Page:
Our Sporting Presidents

Most of our Presidents have been avid athletes, even Taft. Could a party safely nominate an overweight and unabashed couch potato who scorned exercise?

Right now, of course, it is the coming election that provides most of the material on which this column casts its regular history-conscious eye. But not this time. September is the month of pennant races, and I’ve got baseball as well as Presidents on my mind. I phrase the question of the hour not as “Will George Bush be re-elected?” but rather as “Will George Bush or his opponent toss out the first ball of the 1993 season?” Read more »

The Election That Got Away

A loophole in the Constitution made it possible for the winner of the popular majority in 1876, Tilden, to lose to Hayes in the electoral college amid bitterness, fraud, and chicanery. It could happen again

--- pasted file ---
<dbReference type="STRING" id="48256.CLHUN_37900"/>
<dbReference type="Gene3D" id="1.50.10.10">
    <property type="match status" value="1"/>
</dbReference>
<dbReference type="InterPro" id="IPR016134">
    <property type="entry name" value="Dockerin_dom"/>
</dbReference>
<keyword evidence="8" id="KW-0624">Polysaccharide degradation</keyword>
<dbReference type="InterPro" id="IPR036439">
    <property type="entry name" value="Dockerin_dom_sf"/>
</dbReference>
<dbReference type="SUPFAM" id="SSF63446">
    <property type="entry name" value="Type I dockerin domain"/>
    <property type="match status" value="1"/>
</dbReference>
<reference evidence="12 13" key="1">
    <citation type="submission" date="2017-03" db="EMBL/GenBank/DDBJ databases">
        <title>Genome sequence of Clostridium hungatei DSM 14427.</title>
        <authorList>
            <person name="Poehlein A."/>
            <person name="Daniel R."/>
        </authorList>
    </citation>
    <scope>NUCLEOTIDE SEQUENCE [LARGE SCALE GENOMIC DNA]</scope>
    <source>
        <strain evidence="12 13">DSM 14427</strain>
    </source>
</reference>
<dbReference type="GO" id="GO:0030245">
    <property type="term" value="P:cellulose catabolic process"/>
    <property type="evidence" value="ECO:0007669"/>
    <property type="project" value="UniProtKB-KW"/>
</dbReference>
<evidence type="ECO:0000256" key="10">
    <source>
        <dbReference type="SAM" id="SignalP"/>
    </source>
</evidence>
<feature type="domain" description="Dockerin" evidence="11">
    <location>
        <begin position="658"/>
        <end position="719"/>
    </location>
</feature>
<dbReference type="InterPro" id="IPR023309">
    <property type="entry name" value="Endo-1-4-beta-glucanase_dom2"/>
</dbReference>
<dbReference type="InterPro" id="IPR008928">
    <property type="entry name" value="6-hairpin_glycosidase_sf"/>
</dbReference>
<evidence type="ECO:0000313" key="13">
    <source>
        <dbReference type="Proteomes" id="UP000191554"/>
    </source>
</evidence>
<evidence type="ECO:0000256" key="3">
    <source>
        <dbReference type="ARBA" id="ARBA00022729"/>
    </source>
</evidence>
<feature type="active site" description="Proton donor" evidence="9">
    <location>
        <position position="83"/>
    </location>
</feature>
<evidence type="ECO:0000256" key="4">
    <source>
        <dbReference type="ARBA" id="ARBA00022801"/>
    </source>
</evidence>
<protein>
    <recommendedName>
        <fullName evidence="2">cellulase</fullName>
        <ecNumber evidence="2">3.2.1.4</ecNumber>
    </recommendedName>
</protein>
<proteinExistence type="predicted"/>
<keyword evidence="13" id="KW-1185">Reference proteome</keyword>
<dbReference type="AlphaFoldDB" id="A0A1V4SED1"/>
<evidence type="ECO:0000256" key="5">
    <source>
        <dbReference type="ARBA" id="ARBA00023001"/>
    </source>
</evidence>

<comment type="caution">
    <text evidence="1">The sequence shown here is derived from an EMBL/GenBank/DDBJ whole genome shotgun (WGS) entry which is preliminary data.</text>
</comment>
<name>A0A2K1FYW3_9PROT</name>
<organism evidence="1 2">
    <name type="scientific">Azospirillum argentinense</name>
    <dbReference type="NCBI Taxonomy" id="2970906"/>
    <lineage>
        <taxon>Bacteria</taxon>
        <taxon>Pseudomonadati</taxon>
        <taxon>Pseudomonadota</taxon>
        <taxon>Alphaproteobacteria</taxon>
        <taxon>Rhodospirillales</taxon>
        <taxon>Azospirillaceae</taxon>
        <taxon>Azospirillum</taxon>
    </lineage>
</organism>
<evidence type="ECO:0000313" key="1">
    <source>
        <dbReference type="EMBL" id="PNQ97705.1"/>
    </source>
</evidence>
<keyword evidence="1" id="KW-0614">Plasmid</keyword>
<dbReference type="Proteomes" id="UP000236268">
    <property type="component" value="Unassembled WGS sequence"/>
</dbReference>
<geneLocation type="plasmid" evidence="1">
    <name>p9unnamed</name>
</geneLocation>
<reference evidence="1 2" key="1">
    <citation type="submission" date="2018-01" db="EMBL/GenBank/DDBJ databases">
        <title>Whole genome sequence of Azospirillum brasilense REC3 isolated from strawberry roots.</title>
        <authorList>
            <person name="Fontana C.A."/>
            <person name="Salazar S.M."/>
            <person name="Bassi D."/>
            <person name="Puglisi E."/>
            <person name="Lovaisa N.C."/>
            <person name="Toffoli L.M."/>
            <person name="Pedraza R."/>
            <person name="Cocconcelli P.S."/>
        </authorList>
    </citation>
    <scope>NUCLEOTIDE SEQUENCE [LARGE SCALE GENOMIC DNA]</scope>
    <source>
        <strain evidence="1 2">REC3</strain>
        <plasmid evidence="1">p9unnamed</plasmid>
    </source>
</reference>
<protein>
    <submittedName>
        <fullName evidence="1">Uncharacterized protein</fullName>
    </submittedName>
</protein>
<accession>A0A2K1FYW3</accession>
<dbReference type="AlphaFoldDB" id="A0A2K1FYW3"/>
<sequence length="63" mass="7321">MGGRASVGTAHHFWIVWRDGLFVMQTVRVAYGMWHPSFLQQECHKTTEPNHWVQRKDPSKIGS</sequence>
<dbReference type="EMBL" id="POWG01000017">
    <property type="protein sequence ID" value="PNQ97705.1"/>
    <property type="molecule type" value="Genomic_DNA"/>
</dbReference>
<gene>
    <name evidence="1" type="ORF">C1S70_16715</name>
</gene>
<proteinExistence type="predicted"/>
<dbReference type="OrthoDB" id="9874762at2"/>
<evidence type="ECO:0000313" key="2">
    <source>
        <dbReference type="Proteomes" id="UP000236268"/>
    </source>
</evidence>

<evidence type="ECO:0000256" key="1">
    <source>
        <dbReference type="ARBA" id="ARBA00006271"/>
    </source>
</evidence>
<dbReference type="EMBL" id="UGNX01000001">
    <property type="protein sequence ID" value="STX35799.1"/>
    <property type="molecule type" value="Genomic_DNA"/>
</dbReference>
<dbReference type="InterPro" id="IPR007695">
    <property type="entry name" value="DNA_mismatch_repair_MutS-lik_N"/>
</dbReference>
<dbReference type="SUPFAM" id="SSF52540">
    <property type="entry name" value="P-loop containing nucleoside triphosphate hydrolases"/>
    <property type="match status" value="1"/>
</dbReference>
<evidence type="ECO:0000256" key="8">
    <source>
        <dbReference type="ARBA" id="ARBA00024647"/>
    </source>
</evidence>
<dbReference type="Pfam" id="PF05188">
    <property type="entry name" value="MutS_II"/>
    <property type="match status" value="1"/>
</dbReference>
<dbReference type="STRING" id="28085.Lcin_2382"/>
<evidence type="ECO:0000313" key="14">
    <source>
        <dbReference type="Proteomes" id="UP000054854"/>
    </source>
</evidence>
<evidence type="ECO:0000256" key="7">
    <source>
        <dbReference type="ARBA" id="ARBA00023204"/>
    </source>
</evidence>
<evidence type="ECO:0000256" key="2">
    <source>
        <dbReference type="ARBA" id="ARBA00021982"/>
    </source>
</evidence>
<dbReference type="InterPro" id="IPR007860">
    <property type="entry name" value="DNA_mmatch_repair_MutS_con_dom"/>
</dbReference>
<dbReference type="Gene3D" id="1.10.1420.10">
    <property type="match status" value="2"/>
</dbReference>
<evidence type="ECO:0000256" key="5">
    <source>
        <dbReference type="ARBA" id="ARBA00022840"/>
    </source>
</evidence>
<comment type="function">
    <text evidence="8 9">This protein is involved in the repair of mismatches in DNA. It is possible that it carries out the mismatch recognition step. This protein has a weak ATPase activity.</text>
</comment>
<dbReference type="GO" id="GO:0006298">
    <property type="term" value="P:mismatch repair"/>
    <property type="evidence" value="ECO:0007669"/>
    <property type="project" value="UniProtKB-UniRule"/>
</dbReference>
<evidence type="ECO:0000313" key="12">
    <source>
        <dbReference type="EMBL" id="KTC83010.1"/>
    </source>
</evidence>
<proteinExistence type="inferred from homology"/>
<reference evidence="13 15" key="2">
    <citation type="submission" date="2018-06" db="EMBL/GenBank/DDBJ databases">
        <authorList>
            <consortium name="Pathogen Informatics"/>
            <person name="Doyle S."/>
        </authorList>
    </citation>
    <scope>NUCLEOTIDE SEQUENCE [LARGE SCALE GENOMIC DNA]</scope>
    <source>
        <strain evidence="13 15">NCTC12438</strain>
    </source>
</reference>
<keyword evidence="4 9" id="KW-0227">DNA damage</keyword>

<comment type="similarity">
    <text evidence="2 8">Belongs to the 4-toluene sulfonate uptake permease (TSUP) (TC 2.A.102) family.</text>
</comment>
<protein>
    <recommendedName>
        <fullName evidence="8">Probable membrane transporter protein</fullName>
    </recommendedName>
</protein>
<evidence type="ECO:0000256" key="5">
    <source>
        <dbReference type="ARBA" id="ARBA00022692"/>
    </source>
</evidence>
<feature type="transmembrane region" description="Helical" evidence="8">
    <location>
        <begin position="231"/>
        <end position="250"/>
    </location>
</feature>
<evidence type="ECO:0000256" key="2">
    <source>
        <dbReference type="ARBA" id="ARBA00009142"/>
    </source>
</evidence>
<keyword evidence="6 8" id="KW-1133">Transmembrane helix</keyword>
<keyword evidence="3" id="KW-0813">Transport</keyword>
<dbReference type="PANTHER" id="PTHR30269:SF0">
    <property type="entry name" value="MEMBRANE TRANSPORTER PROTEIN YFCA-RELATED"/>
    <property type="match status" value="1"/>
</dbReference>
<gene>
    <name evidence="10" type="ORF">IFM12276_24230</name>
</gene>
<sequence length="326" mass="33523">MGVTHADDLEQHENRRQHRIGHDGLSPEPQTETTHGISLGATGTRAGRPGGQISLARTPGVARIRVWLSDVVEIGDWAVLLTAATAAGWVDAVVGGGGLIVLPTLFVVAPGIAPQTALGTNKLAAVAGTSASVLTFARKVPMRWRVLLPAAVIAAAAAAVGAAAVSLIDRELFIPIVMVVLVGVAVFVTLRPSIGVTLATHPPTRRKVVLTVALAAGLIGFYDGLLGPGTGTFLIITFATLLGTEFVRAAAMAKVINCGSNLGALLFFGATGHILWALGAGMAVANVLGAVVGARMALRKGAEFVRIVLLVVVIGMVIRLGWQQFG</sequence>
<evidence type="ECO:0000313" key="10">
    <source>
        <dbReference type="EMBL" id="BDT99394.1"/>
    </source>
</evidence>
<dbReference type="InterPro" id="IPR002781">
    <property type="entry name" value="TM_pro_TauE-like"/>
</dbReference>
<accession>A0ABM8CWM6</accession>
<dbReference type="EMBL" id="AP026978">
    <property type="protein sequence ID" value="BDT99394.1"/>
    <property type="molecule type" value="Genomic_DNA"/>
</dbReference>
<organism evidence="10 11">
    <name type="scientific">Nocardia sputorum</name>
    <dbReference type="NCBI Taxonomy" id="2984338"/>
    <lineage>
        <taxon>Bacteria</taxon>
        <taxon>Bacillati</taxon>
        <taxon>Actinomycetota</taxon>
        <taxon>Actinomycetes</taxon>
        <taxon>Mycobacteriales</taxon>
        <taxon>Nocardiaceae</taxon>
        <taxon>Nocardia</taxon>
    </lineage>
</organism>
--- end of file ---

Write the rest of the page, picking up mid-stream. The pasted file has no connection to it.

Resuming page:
If the manner of it be not perfect, it is at least excellent,” Alexander Hamilton once said of the machinery of the Constitution for electing the President and Vice President of the United States. In making this statement, Hamilton, for all his brilliance, was either committing an egregious error or engaging in eighteenth-century Madison Avenue encomium.